Agency history, 1966-
Usage Conditions ApplyThe Smithsonian Institution Archives welcomes personal and educational use of its collections unless otherwise noted. For commercial uses, please contact email@example.com.
- Hirshhorn, Joseph H
- Ripley, S. Dillon (Sidney Dillon) 1913-2001
- Johnson, Lyndon B (Lyndon Baines) 1908-1973
- Johnson, Lady Bird 1912-2007
- Bunshaft, Gordon 1909-1990
- Collins, Lester -1993
- Lerner, Abram
- Demetrion, James
- Rifkin, Ned
- Viso, Olga M. 1966-
- Brougher, Kerry
- Chiu, Melissa
- Koshalek, Richard
- United States Congress
- Army Medical Museum (U.S.)
- This is an agency history. It does not describe actual records. The Smithsonian Institution Archives uses these histories as brief accounts of the origin, development, and functions of an office or administrative unit to set that unit in its historical context. To find information on record holdings, please double-click the highlighted field "Creator/Author", which will open on a brief view of relevant records.
- Smithsonian Institution Archives, Smithsonian History, Hirshhorn Museum and Sculpture Garden, https://siarchives.si.edu/history/hirshhorn-museum-and-sculpture-garden, accessed July 28, 2021.
- The Hirshhorn Museum and Sculpture Garden was a gift to the nation from the financier and avid collector of modern art, Joseph H. Hirshhorn. Hirshhorn began his collecting with prints in 1917, and it became his lifelong passion. Hirshhorn's collection is best known for its nineteenth and twentieth century sculpture, including the works of Rodin, Picasso, Matisse, Giacometti, Calder, and Moore. He also collected widely and enthusiastically from the works of contemporary American painters, including, among many others, Thomas Eakins, Willem de Kooning, Raphael Soyer, and Larry Rivers.
- Hirshhorn had long planned to keep his collection together in a museum so that its art could be accessible and give others the pleasure it had given him. Because of the strength of the collection, many museums throughout the United States and around the world courted Hirshhorn with offers of a museum and support for his holdings. Smithsonian Secretary S. Dillon Ripley very much wanted to see a museum of contemporary art in Washington, which had no significant contemporary museum at the time. Ripley worked to persuade Hirshhorn that he should choose Washington and the Smithsonian from among many competitors for his art. In this effort he had the powerful assistance of President Lyndon Johnson and his wife, Lady Bird, who enthusiastically wooed Hirshhorn over several years. Finally in 1966 Hirshhorn announced that he would give his entire collection to the Smithsonian, to be housed in a museum named for him and constructed on the Mall by the federal government. The initial gift numbered more than 6,000 pieces of art, and Hirshhorn bequeathed the Museum an additional 6,000 items and an endowment of five million dollars at his death.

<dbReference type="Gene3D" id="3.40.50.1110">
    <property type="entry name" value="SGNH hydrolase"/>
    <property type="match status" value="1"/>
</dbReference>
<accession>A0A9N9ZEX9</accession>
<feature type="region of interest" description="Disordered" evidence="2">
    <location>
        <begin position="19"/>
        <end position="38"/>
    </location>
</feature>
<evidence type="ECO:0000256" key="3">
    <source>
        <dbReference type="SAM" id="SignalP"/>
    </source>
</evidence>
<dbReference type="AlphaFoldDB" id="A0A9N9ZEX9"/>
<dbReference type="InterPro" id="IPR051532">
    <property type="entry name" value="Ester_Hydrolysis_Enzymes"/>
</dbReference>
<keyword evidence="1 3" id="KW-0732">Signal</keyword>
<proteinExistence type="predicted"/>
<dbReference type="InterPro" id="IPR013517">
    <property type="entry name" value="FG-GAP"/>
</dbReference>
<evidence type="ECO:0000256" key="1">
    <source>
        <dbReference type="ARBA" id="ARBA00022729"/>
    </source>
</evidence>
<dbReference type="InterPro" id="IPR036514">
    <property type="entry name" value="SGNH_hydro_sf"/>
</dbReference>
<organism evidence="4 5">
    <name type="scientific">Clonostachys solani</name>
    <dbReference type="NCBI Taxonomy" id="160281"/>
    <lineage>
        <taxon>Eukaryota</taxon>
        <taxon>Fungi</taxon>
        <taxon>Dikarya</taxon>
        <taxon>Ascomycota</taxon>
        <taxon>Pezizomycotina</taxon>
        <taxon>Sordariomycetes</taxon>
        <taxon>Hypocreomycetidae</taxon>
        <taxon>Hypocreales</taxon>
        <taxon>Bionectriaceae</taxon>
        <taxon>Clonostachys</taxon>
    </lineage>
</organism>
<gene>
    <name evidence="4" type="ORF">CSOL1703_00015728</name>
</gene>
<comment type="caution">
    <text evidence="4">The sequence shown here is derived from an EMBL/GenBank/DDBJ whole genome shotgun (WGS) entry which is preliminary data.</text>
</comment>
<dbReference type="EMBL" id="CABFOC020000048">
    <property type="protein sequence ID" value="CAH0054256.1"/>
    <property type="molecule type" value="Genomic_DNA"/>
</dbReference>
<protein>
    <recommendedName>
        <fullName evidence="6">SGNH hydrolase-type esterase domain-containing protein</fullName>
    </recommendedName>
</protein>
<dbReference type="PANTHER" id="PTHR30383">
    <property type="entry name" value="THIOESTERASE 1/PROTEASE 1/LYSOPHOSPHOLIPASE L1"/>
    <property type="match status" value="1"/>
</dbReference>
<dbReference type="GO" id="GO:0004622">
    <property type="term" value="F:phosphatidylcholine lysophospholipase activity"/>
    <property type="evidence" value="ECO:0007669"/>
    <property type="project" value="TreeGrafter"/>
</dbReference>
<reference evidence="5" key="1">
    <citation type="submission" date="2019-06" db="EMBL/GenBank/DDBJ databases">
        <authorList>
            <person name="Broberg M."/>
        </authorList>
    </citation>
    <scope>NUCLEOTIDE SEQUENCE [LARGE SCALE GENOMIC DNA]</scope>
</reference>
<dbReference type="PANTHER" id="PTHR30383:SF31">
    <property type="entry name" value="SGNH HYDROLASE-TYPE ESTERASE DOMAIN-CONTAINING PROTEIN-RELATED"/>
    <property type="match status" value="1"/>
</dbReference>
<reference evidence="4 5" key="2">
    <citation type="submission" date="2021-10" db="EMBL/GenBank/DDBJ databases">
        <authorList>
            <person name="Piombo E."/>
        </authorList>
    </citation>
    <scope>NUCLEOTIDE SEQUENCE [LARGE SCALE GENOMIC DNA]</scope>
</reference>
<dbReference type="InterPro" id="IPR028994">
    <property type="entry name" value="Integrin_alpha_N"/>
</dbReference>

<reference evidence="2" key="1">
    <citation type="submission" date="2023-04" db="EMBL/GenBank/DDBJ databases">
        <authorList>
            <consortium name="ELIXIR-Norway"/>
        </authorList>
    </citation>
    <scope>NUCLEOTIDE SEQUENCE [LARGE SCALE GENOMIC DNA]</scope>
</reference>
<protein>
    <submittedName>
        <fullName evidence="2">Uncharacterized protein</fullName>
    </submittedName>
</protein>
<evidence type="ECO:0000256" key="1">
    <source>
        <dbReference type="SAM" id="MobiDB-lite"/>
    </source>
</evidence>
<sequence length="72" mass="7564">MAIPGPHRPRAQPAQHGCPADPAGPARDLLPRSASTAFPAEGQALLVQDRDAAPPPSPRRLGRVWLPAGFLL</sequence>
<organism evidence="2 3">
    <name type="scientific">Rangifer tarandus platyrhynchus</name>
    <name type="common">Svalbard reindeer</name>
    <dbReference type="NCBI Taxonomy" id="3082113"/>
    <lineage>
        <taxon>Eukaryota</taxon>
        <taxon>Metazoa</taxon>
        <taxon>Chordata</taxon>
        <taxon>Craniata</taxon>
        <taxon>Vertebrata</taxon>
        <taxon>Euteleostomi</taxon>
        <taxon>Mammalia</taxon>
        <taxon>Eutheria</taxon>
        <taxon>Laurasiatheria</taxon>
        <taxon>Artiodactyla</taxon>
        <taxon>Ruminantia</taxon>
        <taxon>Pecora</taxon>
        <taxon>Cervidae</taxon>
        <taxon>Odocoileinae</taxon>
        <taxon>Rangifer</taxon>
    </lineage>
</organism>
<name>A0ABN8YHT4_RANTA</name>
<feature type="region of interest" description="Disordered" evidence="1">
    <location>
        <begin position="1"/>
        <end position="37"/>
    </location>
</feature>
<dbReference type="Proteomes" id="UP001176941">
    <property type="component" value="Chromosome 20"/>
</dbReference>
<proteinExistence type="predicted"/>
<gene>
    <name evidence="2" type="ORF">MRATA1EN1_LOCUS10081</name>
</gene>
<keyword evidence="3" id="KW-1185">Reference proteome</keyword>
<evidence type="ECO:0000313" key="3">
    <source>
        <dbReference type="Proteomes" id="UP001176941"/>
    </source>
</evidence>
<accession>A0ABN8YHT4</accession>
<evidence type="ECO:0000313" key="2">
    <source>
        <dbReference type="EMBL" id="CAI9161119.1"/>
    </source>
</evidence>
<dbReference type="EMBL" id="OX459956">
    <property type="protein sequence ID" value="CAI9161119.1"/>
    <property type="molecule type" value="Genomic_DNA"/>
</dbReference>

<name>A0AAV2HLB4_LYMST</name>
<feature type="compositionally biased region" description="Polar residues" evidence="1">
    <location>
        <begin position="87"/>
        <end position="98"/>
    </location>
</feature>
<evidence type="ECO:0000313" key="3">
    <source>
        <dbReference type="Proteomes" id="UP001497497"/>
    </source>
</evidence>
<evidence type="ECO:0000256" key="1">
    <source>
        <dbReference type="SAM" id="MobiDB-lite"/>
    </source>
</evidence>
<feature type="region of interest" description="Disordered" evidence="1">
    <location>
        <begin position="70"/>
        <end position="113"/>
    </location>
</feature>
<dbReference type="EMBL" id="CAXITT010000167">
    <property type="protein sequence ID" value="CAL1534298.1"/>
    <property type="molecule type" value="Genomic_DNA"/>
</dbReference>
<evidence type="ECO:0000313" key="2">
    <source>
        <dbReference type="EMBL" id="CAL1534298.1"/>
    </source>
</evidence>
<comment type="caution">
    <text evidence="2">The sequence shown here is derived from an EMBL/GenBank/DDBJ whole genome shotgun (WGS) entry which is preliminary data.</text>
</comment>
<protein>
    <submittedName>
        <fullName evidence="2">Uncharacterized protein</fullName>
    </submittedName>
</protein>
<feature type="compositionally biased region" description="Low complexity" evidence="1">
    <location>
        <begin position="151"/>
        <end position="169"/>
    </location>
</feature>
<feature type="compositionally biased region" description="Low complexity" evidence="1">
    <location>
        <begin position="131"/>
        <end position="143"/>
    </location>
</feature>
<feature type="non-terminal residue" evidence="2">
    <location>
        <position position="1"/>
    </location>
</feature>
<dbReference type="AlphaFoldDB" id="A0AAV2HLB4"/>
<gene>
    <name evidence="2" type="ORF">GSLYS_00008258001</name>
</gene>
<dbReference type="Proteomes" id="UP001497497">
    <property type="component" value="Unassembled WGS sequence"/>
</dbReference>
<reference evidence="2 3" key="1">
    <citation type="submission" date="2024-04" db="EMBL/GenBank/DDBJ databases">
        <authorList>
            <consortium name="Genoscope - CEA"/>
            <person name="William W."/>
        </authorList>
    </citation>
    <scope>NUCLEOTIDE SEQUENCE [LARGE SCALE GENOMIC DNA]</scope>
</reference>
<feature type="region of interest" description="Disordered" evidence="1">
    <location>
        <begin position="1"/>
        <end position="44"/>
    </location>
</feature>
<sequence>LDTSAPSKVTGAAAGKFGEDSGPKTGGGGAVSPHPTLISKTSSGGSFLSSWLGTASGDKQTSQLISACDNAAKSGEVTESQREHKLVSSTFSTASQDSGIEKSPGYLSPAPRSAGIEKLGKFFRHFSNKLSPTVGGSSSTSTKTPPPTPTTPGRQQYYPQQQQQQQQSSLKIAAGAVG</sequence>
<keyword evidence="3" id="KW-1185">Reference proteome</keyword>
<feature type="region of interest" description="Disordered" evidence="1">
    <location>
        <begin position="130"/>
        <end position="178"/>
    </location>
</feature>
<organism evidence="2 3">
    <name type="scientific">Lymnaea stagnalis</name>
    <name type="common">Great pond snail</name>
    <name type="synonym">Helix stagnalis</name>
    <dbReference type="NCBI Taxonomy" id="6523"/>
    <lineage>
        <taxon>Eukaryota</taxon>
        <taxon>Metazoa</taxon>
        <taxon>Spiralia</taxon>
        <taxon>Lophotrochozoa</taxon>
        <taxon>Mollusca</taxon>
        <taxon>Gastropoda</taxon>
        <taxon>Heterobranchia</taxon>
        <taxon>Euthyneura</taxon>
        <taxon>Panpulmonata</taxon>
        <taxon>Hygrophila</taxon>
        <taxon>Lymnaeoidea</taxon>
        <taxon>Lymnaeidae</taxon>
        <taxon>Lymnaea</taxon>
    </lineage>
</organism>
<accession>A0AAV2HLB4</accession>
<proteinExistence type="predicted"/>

- On November 7, 1966, Congress passed legislation accepting the gift and giving the Smithsonian responsibility for the new museum. The Hirshhorn, designed by architect Gordon Bunshaft, was the first modern building on the National Mall. The new museum was placed on the site of the Army Medical Museum, now the National Museum of Health and Medicine, which was demolished and its collections moved to the Walter Reed Medical Center campus. The hollow-centered, elevated cylinder - primarily a gallery for paintings - floats above nearly four acres of landscaped grounds for sculpture. Curved galleries expand the visitor's view of works. An entire wall of windows opens the interior and focuses on the fountain, with a recessed garden. In 1981, the Sculpture Garden was redesigned and renovated by Lester Collins, a Washington-based landscape architect, to include graded ramps along the north border of the garden to give disabled visitors access to the major viewing level. A third ramp provided access to the lower level, and pathways were resurfaced in brick to make it wheelchair accessible.
- The Hirshhorn Museum opened to the public in October 1974 under the direction of Abram Lerner, who had been appointed in 1967 after curating Hirshhorn's personal collection in New York and advising him on art purchases since 1955. Lerner retired in October 1984 and was succeeded by James T. Demetrion, formerly director of the Des Moines Art Center. Demetrion retired in 2001 and was succeeded by Ned Rifkin, 2002-2005 and then Olga M. Viso, 2005-2007. Kerry Brougher served as acting director from 2007-2009. Richard Koshalek was then director from, 2009-2013. Following the resignation of Koshalek, Melissa Chiu was appointed director in 2014.
Smithsonian Institution Archives, Capital Gallery, Suite 3000, MRC 507; 600 Maryland Avenue, SW; Washington, DC 20024-2520
- Art museums
- Art, Modern
Mixed archival materials